In the great sea of technology and innovation, does ancient Chinese philosophy have anything left to teach us? Or, like ornate calligraphy and old sheets of rice paper, has it become more of a beautiful relic than a useful tool?
Purportedly written by Lao Tzu (a name meaning “Old Master”), the Tao Te Ching expresses the harmonious life, a flowing of the Universe that is above our knowledge, the nature of reality that exist before language and even before thought.
The book (originally, probably a scroll) is brief and written in deceptively plain language. But behind the words, there is a reflection of the “Way,” the cosmic flow which can’t be named or described. Rather, Lao Tzu writes with an enigmatic simplicity, allowing the reader to reflect on the Tao without relying on a reductive definition.
“Great tone has no sound.”
Though simply put, the statement’s irony inspires questions that do not have simple answers.
The Tao Te Ching is one of the foundational text for Taoist philosophy. The other is the Book of Chuang Tzu. While much of the Tao Te Ching is written in short declarative sentences, Chuang Tzu strings together odd stories and parables, some funny, some interesting, and few that are inscrutable. How Chuang Tzu writes, as much as what he writes, reflects something about the nameless harmony in Taoism:
“When horses live on the plain, they eat grass and drink from the streams…This is all horses know how to do. But if you pile poles and yokes on them … they will learn to snap the crossbars, break the yoke, rip the carriage top, champ the bit, and chew the reins”
Many people will take this for granted; indeed, something about this observation seems to reflect an instinctual sort of awareness. A child can observe what state of nature a horse prefers without reading about it in a book or being told.
But I believe that is part of its significance. What Chuang Tzu observes is immediately recognizable to anyone. He’s not attempting to illustrate something unique to horses, but to show how our ability to recognize the innate nature of a horse is itself a kind of innate knowledge.
For a Taoist, the relationship is reciprocal; that is, the faculty that allows us to observe the Tao is actually the Tao itself, a fact which has profound spiritual, ethical, and philosophical implications.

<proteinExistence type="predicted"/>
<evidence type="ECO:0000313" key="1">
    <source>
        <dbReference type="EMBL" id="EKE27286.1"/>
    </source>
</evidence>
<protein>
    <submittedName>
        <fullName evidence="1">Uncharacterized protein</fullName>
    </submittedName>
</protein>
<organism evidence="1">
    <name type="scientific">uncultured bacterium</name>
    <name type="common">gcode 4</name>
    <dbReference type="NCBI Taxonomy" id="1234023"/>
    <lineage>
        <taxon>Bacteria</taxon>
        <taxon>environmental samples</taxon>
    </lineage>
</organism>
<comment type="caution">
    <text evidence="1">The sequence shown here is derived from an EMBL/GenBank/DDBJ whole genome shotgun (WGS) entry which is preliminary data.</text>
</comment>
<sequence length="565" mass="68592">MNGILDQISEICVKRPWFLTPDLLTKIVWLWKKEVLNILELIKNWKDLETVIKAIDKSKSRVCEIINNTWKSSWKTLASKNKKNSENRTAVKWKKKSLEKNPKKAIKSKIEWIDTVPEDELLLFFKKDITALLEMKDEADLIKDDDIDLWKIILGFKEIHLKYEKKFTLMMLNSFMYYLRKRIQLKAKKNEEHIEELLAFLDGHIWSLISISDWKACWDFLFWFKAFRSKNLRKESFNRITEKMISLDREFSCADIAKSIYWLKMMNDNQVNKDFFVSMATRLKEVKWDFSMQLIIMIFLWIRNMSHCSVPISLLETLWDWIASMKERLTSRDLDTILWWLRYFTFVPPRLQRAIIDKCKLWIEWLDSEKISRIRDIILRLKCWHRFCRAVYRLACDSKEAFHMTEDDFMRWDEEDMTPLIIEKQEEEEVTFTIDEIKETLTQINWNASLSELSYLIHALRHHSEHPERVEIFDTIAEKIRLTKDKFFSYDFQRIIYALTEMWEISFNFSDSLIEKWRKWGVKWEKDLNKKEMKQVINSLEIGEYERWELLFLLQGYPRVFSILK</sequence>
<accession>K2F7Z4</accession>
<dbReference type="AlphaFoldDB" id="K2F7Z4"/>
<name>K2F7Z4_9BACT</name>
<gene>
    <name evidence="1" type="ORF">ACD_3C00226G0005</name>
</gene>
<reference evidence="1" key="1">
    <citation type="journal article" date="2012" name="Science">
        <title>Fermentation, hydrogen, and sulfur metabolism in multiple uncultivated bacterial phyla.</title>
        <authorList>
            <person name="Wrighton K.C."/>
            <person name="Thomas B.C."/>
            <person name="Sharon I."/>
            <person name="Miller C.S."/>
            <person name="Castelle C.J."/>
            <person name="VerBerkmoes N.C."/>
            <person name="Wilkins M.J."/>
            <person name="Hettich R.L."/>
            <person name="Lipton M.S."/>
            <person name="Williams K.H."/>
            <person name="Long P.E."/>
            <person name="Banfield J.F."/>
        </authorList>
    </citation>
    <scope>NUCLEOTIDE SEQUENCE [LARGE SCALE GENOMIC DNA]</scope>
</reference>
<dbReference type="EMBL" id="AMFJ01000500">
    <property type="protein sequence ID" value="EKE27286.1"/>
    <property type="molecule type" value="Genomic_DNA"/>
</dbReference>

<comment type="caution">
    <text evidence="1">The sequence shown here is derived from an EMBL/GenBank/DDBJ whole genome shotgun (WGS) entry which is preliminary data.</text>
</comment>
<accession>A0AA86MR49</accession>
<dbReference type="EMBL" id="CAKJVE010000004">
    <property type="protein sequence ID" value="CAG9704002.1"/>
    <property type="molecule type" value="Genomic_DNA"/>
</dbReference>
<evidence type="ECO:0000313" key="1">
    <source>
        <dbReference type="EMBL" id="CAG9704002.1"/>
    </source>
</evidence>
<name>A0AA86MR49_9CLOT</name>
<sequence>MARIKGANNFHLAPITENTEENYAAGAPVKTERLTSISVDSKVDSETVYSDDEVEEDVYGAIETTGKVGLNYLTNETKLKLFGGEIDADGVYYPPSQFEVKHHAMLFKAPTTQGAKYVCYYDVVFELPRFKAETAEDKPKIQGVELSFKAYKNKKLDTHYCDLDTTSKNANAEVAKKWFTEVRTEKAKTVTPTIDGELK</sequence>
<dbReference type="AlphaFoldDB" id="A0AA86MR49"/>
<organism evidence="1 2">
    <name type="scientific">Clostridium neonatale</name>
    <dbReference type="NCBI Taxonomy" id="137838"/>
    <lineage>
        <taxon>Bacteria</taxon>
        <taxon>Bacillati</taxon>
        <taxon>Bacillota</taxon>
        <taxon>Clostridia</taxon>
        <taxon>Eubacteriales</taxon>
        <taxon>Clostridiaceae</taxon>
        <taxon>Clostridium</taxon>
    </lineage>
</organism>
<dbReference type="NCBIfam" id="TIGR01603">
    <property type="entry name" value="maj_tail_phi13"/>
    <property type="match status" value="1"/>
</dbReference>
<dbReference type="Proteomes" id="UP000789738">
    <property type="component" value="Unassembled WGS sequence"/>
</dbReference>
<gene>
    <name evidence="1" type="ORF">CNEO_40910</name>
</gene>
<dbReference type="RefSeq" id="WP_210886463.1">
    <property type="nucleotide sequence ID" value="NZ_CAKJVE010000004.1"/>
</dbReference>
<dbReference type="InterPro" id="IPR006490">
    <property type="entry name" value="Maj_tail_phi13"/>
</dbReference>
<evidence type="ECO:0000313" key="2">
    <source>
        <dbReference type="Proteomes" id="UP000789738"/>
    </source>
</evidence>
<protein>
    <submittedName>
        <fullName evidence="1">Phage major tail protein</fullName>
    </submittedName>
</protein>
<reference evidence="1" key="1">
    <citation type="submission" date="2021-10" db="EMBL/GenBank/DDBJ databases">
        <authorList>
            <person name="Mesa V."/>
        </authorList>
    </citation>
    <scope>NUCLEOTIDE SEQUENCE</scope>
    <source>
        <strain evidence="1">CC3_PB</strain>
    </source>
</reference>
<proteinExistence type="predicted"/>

Exploring the nature of this Taoist ability, a sort of mutual recognition, Chuang Tzu compares the sort of physical implements that corrupt the Tao of a horse with the conceptual implements that corrupt the Tao of a person:
“Knowledge enables men to fashion pitfalls, snares, cages, traps … but when this happens the beasts flee in confusion to the swamps. And the flood of rhetoric that enables men to bewilder the understanding of common men. So the world is dulled and darkened by great confusion.”
Chuang Tzu is not disparaging the concept of knowledge (which would be pretty hypocritical for a philosopher). Rather, he’s thinking about the forms of “knowledge” that tend to surround our lives. For example, our alarm clocks offer us a knowledge about the time (and our obligation to go to work); social networks give us knowledge about our friends (and our obligation to facilitate their interest), and so on.
Do such forms of “knowledge” truly improve our lives. Or, by accepting successive obligations, do we use technology to place “poles and yokes” onto ourselves as further burdens, corrupting our Tao, removing us further from what we truly desire.
Chuang Tzu ask us to reflect on what we desire before we consciously think about what we desire. If the technologies we adopt make our life better, then great. But reading Chuang Tzu will help us not be deceived, so that we can tell the difference between efficiency and distraction.
Perhaps by observing the Tao of the unencumbered horse, Chuang Tzu provides insight into what we might truly want, if relieved from the pressures entailed by modern conveniences.